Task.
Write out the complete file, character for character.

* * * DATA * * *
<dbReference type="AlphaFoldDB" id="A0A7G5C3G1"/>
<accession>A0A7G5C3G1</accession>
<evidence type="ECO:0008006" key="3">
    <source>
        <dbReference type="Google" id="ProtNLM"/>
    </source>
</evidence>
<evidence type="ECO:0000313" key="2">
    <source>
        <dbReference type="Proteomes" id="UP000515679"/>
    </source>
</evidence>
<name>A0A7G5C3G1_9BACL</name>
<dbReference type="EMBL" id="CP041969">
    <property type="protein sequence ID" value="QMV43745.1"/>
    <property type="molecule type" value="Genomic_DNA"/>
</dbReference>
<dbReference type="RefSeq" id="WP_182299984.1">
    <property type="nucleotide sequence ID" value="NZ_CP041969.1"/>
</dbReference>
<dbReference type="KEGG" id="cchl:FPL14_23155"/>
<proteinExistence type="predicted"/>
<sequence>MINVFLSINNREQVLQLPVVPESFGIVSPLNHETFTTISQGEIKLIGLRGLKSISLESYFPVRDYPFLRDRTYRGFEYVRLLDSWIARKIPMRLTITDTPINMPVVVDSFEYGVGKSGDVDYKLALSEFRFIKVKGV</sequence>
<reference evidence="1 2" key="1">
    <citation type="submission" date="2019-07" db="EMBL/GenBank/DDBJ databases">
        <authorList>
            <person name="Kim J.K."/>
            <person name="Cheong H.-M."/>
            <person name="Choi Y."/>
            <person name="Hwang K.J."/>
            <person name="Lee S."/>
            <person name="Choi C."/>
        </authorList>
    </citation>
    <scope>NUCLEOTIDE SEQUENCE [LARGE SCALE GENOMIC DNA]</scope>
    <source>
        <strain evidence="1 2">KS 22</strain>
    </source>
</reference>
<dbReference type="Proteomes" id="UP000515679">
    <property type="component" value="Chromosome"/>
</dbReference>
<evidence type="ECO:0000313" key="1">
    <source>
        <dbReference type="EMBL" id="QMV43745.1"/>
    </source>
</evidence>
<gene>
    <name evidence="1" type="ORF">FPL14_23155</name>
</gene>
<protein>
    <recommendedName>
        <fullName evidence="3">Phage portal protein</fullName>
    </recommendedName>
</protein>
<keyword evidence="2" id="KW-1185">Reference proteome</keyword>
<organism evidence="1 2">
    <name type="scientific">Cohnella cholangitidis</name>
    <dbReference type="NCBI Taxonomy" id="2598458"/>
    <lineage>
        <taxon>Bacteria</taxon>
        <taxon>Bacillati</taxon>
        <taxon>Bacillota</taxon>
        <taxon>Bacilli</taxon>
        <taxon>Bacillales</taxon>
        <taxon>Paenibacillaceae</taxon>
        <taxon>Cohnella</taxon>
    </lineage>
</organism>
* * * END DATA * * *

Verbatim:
<dbReference type="AlphaFoldDB" id="A0A7G5C3G1"/>
<accession>A0A7G5C3G1</accession>
<evidence type="ECO:0008006" key="3">
    <source>
        <dbReference type="Google" id="ProtNLM"/>
    </source>
</evidence>
<evidence type="ECO:0000313" key="2">
    <source>
        <dbReference type="Proteomes" id="UP000515679"/>
    </source>
</evidence>
<name>A0A7G5C3G1_9BACL</name>
<dbReference type="EMBL" id="CP041969">
    <property type="protein sequence ID" value="QMV43745.1"/>
    <property type="molecule type" value="Genomic_DNA"/>
</dbReference>
<dbReference type="RefSeq" id="WP_182299984.1">
    <property type="nucleotide sequence ID" value="NZ_CP041969.1"/>
</dbReference>
<dbReference type="KEGG" id="cchl:FPL14_23155"/>
<proteinExistence type="predicted"/>
<sequence>MINVFLSINNREQVLQLPVVPESFGIVSPLNHETFTTISQGEIKLIGLRGLKSISLESYFPVRDYPFLRDRTYRGFEYVRLLDSWIARKIPMRLTITDTPINMPVVVDSFEYGVGKSGDVDYKLALSEFRFIKVKGV</sequence>
<reference evidence="1 2" key="1">
    <citation type="submission" date="2019-07" db="EMBL/GenBank/DDBJ databases">
        <authorList>
            <person name="Kim J.K."/>
            <person name="Cheong H.-M."/>
            <person name="Choi Y."/>
            <person name="Hwang K.J."/>
            <person name="Lee S."/>
            <person name="Choi C."/>
        </authorList>
    </citation>
    <scope>NUCLEOTIDE SEQUENCE [LARGE SCALE GENOMIC DNA]</scope>
    <source>
        <strain evidence="1 2">KS 22</strain>
    </source>
</reference>
<dbReference type="Proteomes" id="UP000515679">
    <property type="component" value="Chromosome"/>
</dbReference>
<evidence type="ECO:0000313" key="1">
    <source>
        <dbReference type="EMBL" id="QMV43745.1"/>
    </source>
</evidence>
<gene>
    <name evidence="1" type="ORF">FPL14_23155</name>
</gene>
<protein>
    <recommendedName>
        <fullName evidence="3">Phage portal protein</fullName>
    </recommendedName>
</protein>
<keyword evidence="2" id="KW-1185">Reference proteome</keyword>
<organism evidence="1 2">
    <name type="scientific">Cohnella cholangitidis</name>
    <dbReference type="NCBI Taxonomy" id="2598458"/>
    <lineage>
        <taxon>Bacteria</taxon>
        <taxon>Bacillati</taxon>
        <taxon>Bacillota</taxon>
        <taxon>Bacilli</taxon>
        <taxon>Bacillales</taxon>
        <taxon>Paenibacillaceae</taxon>
        <taxon>Cohnella</taxon>
    </lineage>
</organism>